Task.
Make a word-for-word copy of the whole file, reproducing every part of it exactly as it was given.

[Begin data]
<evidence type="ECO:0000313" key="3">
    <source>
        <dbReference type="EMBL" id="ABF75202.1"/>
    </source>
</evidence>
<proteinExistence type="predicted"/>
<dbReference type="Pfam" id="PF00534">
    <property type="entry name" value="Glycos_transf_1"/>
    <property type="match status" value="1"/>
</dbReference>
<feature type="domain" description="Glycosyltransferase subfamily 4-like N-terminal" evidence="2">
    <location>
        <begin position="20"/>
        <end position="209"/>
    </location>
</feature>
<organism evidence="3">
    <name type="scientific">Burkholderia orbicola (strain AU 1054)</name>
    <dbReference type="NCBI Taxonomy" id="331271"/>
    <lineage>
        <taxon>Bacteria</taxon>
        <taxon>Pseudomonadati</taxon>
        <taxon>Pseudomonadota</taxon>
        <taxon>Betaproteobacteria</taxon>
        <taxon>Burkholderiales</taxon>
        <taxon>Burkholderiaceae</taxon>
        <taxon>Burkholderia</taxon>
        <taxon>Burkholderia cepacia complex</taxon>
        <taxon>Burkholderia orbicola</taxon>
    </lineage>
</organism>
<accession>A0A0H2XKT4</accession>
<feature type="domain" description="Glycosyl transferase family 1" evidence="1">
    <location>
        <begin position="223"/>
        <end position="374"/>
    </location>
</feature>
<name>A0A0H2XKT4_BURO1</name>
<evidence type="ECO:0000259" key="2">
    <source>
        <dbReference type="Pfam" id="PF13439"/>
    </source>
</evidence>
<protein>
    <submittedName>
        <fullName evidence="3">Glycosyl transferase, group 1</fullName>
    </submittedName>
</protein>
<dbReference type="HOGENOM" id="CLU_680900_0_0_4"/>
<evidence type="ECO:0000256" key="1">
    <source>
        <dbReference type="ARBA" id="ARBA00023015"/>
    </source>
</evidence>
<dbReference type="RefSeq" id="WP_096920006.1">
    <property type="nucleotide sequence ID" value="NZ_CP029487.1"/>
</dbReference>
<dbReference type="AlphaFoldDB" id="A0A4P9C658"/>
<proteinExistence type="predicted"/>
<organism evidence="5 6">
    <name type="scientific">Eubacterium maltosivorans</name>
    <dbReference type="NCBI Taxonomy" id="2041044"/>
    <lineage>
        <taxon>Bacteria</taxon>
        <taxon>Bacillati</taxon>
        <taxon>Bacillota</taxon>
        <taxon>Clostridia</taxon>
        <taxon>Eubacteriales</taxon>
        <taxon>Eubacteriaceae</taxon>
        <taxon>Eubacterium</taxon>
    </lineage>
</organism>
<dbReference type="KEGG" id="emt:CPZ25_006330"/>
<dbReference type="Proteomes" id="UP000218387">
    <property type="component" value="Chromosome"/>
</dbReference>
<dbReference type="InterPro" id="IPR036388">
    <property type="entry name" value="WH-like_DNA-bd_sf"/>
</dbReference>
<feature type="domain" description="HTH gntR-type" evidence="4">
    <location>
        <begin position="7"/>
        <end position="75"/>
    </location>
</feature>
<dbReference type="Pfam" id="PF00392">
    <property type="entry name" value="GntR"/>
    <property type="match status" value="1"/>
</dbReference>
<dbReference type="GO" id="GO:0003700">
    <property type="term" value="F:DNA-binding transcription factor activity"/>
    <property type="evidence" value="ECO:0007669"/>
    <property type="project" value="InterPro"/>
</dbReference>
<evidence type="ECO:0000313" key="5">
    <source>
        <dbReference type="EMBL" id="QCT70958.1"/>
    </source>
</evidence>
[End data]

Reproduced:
<evidence type="ECO:0000313" key="3">
    <source>
        <dbReference type="EMBL" id="ABF75202.1"/>
    </source>
</evidence>
<proteinExistence type="predicted"/>
<dbReference type="Pfam" id="PF00534">
    <property type="entry name" value="Glycos_transf_1"/>
    <property type="match status" value="1"/>
</dbReference>
<feature type="domain" description="Glycosyltransferase subfamily 4-like N-terminal" evidence="2">
    <location>
        <begin position="20"/>
        <end position="209"/>
    </location>
</feature>
<organism evidence="3">
    <name type="scientific">Burkholderia orbicola (strain AU 1054)</name>
    <dbReference type="NCBI Taxonomy" id="331271"/>
    <lineage>
        <taxon>Bacteria</taxon>
        <taxon>Pseudomonadati</taxon>
        <taxon>Pseudomonadota</taxon>
        <taxon>Betaproteobacteria</taxon>
        <taxon>Burkholderiales</taxon>
        <taxon>Burkholderiaceae</taxon>
        <taxon>Burkholderia</taxon>
        <taxon>Burkholderia cepacia complex</taxon>
        <taxon>Burkholderia orbicola</taxon>
    </lineage>
</organism>
<accession>A0A0H2XKT4</accession>
<feature type="domain" description="Glycosyl transferase family 1" evidence="1">
    <location>
        <begin position="223"/>
        <end position="374"/>
    </location>
</feature>
<name>A0A0H2XKT4_BURO1</name>
<evidence type="ECO:0000259" key="2">
    <source>
        <dbReference type="Pfam" id="PF13439"/>
    </source>
</evidence>
<protein>
    <submittedName>
        <fullName evidence="3">Glycosyl transferase, group 1</fullName>
    </submittedName>
</protein>
<dbReference type="HOGENOM" id="CLU_680900_0_0_4"/>
<evidence type="ECO:0000256" key="1">
    <source>
        <dbReference type="ARBA" id="ARBA00023015"/>
    </source>
</evidence>
<dbReference type="RefSeq" id="WP_096920006.1">
    <property type="nucleotide sequence ID" value="NZ_CP029487.1"/>
</dbReference>
<dbReference type="AlphaFoldDB" id="A0A4P9C658"/>
<proteinExistence type="predicted"/>
<organism evidence="5 6">
    <name type="scientific">Eubacterium maltosivorans</name>
    <dbReference type="NCBI Taxonomy" id="2041044"/>
    <lineage>
        <taxon>Bacteria</taxon>
        <taxon>Bacillati</taxon>
        <taxon>Bacillota</taxon>
        <taxon>Clostridia</taxon>
        <taxon>Eubacteriales</taxon>
        <taxon>Eubacteriaceae</taxon>
        <taxon>Eubacterium</taxon>
    </lineage>
</organism>
<dbReference type="KEGG" id="emt:CPZ25_006330"/>
<dbReference type="Proteomes" id="UP000218387">
    <property type="component" value="Chromosome"/>
</dbReference>
<dbReference type="InterPro" id="IPR036388">
    <property type="entry name" value="WH-like_DNA-bd_sf"/>
</dbReference>
<feature type="domain" description="HTH gntR-type" evidence="4">
    <location>
        <begin position="7"/>
        <end position="75"/>
    </location>
</feature>
<dbReference type="Pfam" id="PF00392">
    <property type="entry name" value="GntR"/>
    <property type="match status" value="1"/>
</dbReference>
<dbReference type="GO" id="GO:0003700">
    <property type="term" value="F:DNA-binding transcription factor activity"/>
    <property type="evidence" value="ECO:0007669"/>
    <property type="project" value="InterPro"/>
</dbReference>
<evidence type="ECO:0000313" key="5">
    <source>
        <dbReference type="EMBL" id="QCT70958.1"/>
    </source>
</evidence>